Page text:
“There’s a free piano on Craigslist.com – I can find someone to help move it and have a free instrument!”
Slow down a minute. I admire the enthusiasm, especially since you having a piano can only help my business. I also have no motive for talking you out of getting a deal on a piano as I’m not yet involved with piano sales. Some day…
Pianos are (almost) never free. I’m not counting tuning as an initial cost because that is standard maintenance.
Why is the current owner getting rid of the piano? Even if it’s simply to clear space, moving and/or down-sizing, the owner doesn’t value the piano for its usefulness. You don’t want to bring home something so large that you’re stuck having to dispose of. This doesn’t disqualify their piano from being an instrument you should value, but it is a consideration to keep in mind while looking.
Also, don’t discount a piano because it’s older. Some of my customers have 100+ year old instruments which have been well cared for and are in better playing condition than pianos built in the last 20 years.
Onto the potential piano pitfalls [did you like the alliteration?]:
After 20+ years of use the action should be regulated. Because pianos are mostly wood, the rise an fall of humidity over extended periods of time cause numerous problems, even if the piano is not played. The wood around screws and flange pins expands and shrinks with moisture variation, the effect of this is that parts come loose and cause: sticking keys, clicking, miss-hitting hammers, and truncated dynamic spectrum. Many technicians stave off a full regulation during their routine tunings. Even so, there are screws that cannot be adjusted without removing the action from the piano.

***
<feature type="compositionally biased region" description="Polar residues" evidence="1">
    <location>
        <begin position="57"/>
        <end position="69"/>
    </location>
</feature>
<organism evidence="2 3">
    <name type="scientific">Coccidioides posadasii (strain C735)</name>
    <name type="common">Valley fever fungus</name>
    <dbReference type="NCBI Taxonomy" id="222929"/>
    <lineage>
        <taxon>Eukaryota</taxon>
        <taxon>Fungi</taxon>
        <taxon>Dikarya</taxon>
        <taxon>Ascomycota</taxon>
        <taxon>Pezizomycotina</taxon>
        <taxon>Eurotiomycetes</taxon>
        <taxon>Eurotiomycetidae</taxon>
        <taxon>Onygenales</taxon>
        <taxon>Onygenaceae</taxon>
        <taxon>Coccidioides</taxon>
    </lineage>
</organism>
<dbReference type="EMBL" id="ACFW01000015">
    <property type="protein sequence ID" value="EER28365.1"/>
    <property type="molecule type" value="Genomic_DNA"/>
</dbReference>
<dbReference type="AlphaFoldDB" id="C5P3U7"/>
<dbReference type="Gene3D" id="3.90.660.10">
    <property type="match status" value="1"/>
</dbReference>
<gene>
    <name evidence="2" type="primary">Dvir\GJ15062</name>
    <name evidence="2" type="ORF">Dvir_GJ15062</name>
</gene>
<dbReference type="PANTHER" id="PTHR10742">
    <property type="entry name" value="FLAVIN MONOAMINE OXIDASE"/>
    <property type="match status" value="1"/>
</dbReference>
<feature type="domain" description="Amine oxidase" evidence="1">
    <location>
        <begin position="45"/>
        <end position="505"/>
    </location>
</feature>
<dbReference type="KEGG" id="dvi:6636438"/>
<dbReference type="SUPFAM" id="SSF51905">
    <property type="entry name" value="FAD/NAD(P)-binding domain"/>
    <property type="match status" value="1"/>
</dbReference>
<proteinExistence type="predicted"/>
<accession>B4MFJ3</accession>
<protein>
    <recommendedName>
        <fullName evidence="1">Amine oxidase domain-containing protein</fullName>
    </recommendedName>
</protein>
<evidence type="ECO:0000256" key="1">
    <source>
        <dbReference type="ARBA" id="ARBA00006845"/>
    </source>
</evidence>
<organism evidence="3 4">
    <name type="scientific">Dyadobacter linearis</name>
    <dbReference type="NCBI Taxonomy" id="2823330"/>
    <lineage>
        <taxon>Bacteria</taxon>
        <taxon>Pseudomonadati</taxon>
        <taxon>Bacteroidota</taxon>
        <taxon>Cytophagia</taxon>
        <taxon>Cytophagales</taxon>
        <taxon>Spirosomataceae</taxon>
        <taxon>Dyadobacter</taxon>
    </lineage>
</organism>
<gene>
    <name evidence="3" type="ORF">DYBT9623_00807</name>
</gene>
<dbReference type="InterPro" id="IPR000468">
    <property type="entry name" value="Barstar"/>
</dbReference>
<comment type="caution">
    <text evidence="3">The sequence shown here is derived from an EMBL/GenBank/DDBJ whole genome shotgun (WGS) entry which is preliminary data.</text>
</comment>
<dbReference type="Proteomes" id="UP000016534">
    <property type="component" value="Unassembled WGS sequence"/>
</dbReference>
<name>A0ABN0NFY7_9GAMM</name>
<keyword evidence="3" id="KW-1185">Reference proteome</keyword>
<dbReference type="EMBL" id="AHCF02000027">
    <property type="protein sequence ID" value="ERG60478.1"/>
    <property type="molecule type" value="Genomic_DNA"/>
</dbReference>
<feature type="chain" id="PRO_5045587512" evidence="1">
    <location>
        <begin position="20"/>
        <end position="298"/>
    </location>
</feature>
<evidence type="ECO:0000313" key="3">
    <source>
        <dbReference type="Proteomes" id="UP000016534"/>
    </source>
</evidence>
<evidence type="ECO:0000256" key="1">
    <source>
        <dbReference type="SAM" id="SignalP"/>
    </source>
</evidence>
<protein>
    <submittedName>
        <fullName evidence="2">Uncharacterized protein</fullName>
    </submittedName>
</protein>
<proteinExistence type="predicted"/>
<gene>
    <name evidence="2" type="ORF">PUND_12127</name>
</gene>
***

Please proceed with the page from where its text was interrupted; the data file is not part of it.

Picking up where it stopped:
Something you can check by opening the lid and inspecting the striking point of the hammer – are there lines etched in the felt? If there are reshaping can often remedy the issue. Having lines like that means the notes won’t be as responsive or clear sounding. This is an example of worn hammers which could either be replaced or reshaped.
Regulation and voicing(shaping) without new parts should cost you between $200-500. All labor and typically not an ‘in-home’ service. The action is removed for 1-2 weeks of working time.
The keys are easy to visually inspect and make a decision on the cosmetics but it is important they function properly. The key height and distance they travel when pressed need to be uniform as well as stable in their pivoting motion. If the keys look like this, you’ll probably need work
Work involving the keys ranges in price from around $200 to over $1,000 depending on what you need.
Barring stability and structural problems, you now have an instrument to play. Unless you find something exceptional, stability and structure repairs are too much of a investment for most searching for a ‘free’ piano (low estimates start @ $2,000 going up to $30,000).
How can you ensure you get a good deal? Hire a technician to inspect your prospect. Most of us can’t perform this service for free, but some will credit the inspection fee towards any repairs you’ll need. I always recommend setting aside a minimum of $700 for acquiring a used piano to at least get the instrument tuned and functioning. If you have some left over, great, but at least you aren’t sitting with a malfunctioning piano.